NEW HAVEN, Conn. – Giving new meaning to the significance of African American History Month, the New Elm City Dream and YCL are organizing a youth march to end violence and for jobs this Sunday, Feb. 23, with the support of labor and political leaders and Mayor Toni Harp.
The march starts at Elm and Kensington streets at 3:00 pm, at the spot where 20-year old Tyrell Trimble was shot to death a year and a half ago, and will end up at the Peoples Center, 37 Howe Street, in time for the 40th annual African American History Month celebration hosted by the People’s World at 4:00 pm.
Labor and community leader Craig Gauthier, who will help lead the march with the youth, will be recognized for his courage and commitment at the celebration, “In Solidarity to End Racism – Craig Gauthier Tells His Story: Fighting to End Racism and Discrimination from Louisiana to New Haven.”
The event will also be held in Hartford on Saturday, February 22 at 6:30 pm at the King-Davis Labor Center, 77 Huyshope Avenue, where spoken word will be performed by Shaquana Cannon and Quadell Williams.
In New Haven the program will open with drumming by Brian Jarawa Gray and the presentation of prizes for the high school arts and writing competition expressing the needs and vision of youth for New Haven.
At both celebrations an excerpt of the film Free Angela and All Political Prisoners will be shown. Gauthier traveled with Angela Davis to speaking engagements in New England after her release in the 1970s.
Gauthier will trace his journey from Louisiana where he grew up during Jim Wrow segregation to the military and then to New Haven where he worked at Pratt & Whitney and Yale New Haven Hospital and for many years at the Winchester factory in Newhallville.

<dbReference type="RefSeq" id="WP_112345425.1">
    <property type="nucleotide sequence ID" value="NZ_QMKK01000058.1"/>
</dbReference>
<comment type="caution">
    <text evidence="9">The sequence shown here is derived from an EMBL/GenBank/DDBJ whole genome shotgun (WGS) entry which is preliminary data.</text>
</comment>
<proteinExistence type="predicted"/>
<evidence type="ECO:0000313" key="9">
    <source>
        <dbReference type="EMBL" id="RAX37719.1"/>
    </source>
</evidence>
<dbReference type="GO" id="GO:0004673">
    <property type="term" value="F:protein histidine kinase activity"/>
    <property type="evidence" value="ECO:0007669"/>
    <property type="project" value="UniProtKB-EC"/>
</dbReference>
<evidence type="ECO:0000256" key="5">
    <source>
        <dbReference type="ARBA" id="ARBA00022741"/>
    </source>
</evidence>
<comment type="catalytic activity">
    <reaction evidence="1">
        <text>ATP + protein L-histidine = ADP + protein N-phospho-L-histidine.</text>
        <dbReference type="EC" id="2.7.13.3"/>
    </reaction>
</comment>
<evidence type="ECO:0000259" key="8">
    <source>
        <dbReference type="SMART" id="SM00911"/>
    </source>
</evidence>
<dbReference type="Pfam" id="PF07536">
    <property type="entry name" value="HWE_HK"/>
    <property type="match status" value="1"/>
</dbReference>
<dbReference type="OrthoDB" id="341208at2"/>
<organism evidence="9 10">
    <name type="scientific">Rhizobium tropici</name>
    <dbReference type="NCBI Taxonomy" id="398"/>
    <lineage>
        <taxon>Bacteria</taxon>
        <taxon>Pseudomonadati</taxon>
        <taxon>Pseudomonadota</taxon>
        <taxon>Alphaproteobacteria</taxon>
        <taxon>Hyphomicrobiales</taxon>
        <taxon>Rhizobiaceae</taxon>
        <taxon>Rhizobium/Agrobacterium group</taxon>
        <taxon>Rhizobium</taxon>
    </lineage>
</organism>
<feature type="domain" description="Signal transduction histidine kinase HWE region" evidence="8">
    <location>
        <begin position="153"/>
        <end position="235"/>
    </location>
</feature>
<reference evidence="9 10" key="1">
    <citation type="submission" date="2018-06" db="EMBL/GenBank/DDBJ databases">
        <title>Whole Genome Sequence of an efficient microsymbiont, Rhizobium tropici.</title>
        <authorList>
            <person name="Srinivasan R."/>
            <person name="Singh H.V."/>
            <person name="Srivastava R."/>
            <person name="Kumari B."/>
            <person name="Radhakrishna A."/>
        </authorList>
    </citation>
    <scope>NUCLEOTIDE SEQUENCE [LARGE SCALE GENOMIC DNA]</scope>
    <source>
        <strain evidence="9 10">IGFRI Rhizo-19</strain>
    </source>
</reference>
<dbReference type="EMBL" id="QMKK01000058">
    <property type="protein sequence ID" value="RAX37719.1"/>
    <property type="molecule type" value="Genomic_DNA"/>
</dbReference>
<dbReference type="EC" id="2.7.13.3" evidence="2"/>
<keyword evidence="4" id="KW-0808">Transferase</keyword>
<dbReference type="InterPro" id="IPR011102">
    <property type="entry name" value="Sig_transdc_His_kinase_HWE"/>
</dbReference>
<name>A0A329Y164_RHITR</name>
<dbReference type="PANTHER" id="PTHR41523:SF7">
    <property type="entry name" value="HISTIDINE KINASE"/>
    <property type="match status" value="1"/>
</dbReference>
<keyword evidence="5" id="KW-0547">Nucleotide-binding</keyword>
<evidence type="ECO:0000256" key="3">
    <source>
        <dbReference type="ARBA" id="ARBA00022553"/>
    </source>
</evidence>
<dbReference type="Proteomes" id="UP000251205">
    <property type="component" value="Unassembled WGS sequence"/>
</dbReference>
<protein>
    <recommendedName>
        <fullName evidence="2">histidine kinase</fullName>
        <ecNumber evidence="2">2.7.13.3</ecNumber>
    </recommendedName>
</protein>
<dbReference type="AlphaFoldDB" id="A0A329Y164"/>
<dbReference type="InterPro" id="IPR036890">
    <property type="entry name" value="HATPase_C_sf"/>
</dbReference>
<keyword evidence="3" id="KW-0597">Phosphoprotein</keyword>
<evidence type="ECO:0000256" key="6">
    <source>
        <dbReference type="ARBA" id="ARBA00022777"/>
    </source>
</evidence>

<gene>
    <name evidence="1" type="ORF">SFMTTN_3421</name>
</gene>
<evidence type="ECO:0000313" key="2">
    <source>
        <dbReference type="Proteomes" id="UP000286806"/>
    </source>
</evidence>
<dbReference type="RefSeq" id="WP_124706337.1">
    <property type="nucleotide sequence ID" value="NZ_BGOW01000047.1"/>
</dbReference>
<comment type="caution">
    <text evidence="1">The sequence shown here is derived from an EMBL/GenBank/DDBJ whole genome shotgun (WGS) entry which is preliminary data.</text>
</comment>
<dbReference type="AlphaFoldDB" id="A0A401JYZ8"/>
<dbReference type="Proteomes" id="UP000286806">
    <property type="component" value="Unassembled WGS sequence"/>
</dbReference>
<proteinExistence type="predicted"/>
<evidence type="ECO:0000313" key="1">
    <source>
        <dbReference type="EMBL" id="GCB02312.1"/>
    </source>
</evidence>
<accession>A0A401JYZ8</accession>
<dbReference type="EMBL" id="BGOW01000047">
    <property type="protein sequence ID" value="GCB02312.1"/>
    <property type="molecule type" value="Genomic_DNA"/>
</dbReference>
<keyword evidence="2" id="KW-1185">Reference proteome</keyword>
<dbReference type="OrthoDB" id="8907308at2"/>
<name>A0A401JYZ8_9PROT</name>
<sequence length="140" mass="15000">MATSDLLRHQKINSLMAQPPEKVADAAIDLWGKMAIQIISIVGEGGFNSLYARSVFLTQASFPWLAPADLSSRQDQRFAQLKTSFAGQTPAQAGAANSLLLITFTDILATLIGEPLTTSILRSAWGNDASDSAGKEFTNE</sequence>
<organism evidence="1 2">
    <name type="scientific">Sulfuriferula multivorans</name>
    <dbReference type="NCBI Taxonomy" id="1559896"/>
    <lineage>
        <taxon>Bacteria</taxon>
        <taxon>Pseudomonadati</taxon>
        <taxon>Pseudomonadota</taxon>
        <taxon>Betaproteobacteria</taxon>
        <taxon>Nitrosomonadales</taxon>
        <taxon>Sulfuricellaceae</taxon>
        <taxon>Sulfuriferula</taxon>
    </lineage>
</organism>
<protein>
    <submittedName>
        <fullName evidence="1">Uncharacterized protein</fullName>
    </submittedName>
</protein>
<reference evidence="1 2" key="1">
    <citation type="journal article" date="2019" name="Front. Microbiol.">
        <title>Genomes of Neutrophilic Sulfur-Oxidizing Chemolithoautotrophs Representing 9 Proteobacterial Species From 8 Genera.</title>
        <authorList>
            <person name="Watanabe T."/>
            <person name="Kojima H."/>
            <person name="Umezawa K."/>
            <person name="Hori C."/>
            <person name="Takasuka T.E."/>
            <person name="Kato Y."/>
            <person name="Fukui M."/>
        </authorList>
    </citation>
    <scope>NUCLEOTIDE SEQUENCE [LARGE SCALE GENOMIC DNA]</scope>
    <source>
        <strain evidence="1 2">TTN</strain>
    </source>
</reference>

Gauthier became president of IAM Victory Lodge 609, and IAM District 170. He served on the executive board of the New Haven Labor Council and many community organizations. As a member first of the Black Panther Party and then of the Communist Party USA, he has campaigned for peace, to end police brutality, meet the needs of youth, to create living wage jobs in the community, and for union rights. He will address today’s needs to step up the fight against racism and build unity around a program of economic, social and racial equality.
Growing up in Donaldsonville, Louisiana Gauthier was taught by his mother how to survive the brutality of institutionalized racism. After high school, he served in the army for four and a half years and then moved to New Haven in search of a job at Pratt & Whitney aircraft. While working a second job at Yale-New Haven Hospital, he helped organize the dietary workers into Local 1199.
After an incident with police brutality Gauthier joined the Black Panther Party. Soon after, he met the Communist Party, liked its long view and broad coalition tactics, and found his political home.
Gauthier worked at the Winchester Repeating Arms factory for 22 years from the time it was the city’s largest employer before it moved abroad. He made an indelible mark in 1979 as a union leader in the landmark 1-month strike and later became union president.
Today, Craig is active at the Peoples Center and in the Newhallville community. The youth in the New Elm City Dream and the YCL greatly appreciate his encouragement and support.
The young people came up with the idea of marching for African American History month to honor well-known African American leaders, and also the young people who are dying as a result of violence, many of whom are African American. Sunday’s march will pay tribute to the lives of their lost friends, and recognize their contributions to their neighborhoods and families.
The youth understand that if society were free from racism and division, the society Gauthier has fought for his entire life, all youth in Connecticut and elsewhere could become strong leaders today.
The Hartford and New Haven celebrations will include a home made buffet. Requested donation is $5 or what you can afford. For information call 203-624-8664.
Photo: New Elm City Dream youth prepare posters for their African American History Month march against violence and racism and for jobs. Photo credit: Eamon Linehan